So Kill Ten Rats has been pretty active in blogging about the recent Guild Wars 2 World versus World (versus World) changes. It caused me to step back and take a look at just how miserable our PvP experiences have become lately in MMO gaming. While most of this post will focus on Guild Wars 2, I will also be taking a historical look at PvP to put these changes into context.
PvP over the last few decades has evolved from a rough melee and no-holds barred combat (read as : no forced teams) into a conglomeration of gaming “evolutions” that have left us wondering why we play what we play. Let me be clear, none of the history of PvP necessarily was better then it is today, but their are some subtle changes that I feel are important to note.
In early MMO history, PvP was new and exciting. In Neverwinter Nights on AOL players could PvP in specifically designated zones. These zones were frequented only by players interested in PvPing and a subculture grew rapidly around the activity. Ultimate Online took it several steps farther, allowing players to literally rob you blind. Clearly this game play style appealed to many.
More recent games attempted to introduce an element of team play into PvP. Guilds became not just a social hub, but a place to rally other players to your side. Developers took note of the strong communities forming around PvP interests, and newer games were designed around them. Anarchy Online, EVE Online, Shadowbane can easily be placed into that category. None of these MMOs FORCED you onto a team, but rather gave rise to key game systems that encouraged and supported the idea. In Shadowbane the meta-game (politics) was born and later brought to perfection in EVE Online. Yet each of these games avoided tackling very serious issues. Balance.
Near about in time, World of Warcraft and Warhammer Online were born and they touted games that very seriously (or very lazily depending on perspective) took on the PvP archetype and went one step further. This was one of the first times in PvP gaming history that players who never previously knew each other would be forced onto the teams of other players who they also didn’t know. Its a small change, and many hardcore PvPers would likely disregard this change as an important one.
Why Forced Teams Hurt PvP
Forced teams have a few advantages for lazy developers. I say lazy, because its clear in almost every instance that games with forced teams are refusing to simultaneously take on the issue of skill balancing. In Warhammer Online the two factions Order and Chaos did battle against each other in zones spread throughout the world. In theory the opponents were numerically capped and the skill breakdown of a given side was largely an element of chance (and pre-launch server planning). Basically in Warhammer (and similar games) the forced teams did little but allow for more frequent (instanced) combat, yet at the same time it ignored player skill.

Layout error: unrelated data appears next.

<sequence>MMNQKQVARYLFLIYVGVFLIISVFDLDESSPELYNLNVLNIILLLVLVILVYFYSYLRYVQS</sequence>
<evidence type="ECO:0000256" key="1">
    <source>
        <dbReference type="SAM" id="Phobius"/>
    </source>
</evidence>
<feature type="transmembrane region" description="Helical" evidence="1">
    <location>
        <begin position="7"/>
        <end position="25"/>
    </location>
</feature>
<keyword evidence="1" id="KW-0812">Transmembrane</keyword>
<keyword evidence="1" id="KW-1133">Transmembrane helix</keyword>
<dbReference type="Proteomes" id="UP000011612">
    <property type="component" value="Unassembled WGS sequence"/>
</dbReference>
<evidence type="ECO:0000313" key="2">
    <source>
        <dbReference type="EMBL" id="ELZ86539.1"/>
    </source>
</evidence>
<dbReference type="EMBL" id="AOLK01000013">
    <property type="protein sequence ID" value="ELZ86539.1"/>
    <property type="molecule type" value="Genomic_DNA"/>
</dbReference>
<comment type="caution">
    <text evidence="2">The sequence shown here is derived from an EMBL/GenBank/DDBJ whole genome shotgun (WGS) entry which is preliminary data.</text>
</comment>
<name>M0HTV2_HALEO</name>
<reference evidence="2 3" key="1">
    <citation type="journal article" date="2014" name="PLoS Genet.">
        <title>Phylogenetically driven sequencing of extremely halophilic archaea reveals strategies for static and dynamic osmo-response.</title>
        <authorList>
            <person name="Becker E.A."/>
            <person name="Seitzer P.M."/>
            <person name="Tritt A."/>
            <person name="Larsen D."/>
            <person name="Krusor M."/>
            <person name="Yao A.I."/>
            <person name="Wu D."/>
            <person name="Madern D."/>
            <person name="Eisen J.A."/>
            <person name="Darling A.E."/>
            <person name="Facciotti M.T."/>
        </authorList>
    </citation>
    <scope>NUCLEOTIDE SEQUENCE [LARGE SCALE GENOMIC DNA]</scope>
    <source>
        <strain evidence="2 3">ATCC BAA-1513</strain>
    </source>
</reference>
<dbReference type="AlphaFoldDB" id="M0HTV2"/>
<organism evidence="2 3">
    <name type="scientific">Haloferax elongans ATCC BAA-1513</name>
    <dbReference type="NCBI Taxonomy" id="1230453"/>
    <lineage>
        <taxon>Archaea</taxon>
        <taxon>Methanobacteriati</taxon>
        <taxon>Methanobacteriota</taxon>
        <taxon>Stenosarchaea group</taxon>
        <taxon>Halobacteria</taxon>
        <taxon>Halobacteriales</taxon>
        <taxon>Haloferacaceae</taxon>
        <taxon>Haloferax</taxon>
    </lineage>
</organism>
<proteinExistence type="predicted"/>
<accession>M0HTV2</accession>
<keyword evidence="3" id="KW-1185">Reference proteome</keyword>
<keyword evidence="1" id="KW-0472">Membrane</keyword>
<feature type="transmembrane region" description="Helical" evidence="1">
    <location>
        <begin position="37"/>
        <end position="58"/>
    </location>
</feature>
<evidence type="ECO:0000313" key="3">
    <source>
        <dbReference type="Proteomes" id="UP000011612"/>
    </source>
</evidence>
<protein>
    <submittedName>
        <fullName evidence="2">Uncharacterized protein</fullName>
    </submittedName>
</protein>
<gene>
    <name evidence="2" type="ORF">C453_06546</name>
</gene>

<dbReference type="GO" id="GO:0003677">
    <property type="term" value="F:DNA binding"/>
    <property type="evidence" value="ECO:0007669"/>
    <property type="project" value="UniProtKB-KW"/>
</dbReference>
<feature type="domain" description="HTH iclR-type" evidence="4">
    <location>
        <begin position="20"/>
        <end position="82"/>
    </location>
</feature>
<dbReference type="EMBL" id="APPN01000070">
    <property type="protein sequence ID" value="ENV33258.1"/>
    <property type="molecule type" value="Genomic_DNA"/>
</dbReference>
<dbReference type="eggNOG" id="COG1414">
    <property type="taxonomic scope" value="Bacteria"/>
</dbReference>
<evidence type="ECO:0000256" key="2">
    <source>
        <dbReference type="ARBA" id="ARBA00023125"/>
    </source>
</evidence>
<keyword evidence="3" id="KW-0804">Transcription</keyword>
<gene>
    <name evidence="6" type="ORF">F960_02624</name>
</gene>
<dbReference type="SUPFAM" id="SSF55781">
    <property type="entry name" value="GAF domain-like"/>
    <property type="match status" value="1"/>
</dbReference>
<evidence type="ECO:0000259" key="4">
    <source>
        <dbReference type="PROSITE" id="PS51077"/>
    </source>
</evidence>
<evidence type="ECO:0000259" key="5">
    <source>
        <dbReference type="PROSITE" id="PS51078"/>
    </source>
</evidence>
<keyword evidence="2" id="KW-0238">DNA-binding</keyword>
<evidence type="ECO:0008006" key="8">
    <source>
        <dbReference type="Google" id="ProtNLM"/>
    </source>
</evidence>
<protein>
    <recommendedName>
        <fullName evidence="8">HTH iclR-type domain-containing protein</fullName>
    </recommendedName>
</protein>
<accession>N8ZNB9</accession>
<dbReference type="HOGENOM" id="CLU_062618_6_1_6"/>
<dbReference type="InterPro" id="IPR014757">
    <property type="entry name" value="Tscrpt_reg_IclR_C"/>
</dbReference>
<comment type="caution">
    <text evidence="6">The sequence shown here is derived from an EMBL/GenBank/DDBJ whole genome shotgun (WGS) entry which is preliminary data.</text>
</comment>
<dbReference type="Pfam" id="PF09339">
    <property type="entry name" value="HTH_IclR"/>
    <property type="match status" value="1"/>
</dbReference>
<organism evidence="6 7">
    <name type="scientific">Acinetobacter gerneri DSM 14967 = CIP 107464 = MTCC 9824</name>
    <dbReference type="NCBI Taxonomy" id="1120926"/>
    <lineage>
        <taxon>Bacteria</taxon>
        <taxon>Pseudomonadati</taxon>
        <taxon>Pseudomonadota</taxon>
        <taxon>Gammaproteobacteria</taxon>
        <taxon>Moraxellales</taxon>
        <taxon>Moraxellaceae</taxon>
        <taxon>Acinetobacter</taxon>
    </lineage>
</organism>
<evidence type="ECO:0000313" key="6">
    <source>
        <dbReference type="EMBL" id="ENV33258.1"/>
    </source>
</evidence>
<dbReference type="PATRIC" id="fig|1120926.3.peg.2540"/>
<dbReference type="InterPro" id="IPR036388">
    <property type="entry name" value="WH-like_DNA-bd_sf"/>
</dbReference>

So your probably asking at this point, did any game attempt to approach the balancing of player-skill issue? Somewhat. Guild Wars 2 has a sort of bastardized system that rates its servers based on score, current opponents, and how well they did in a given week. Beat your opponents? Move up a rank (or two). The following week would see you fighting against a more realistic and balanced threat. Sounds great right? If only. You can basically read the two posts from Kill Ten Rats that I linked earlier and/or pop over to the WvW official Guild Wars 2 forums for how “balanced” the game play is.
Forced team games have unfortunately not taken into account one key aspect of the gamer mentality. Gamers play to WIN games. They will spend days, months and years fighting for a chance to knock off a raid boss in World of Warcraft. What made game developers think that Gamers wouldn’t want to win at World versus World combat in Guild Wars 2 and other similar games (Looking at you #elderscrollsonline). Yea, theirs a very real problem in gamer mentality. Combined with free server transfers at the outset of Guild Wars 2 what we saw is what happens when developers fail to take into account the real problem of PvP; the gamer.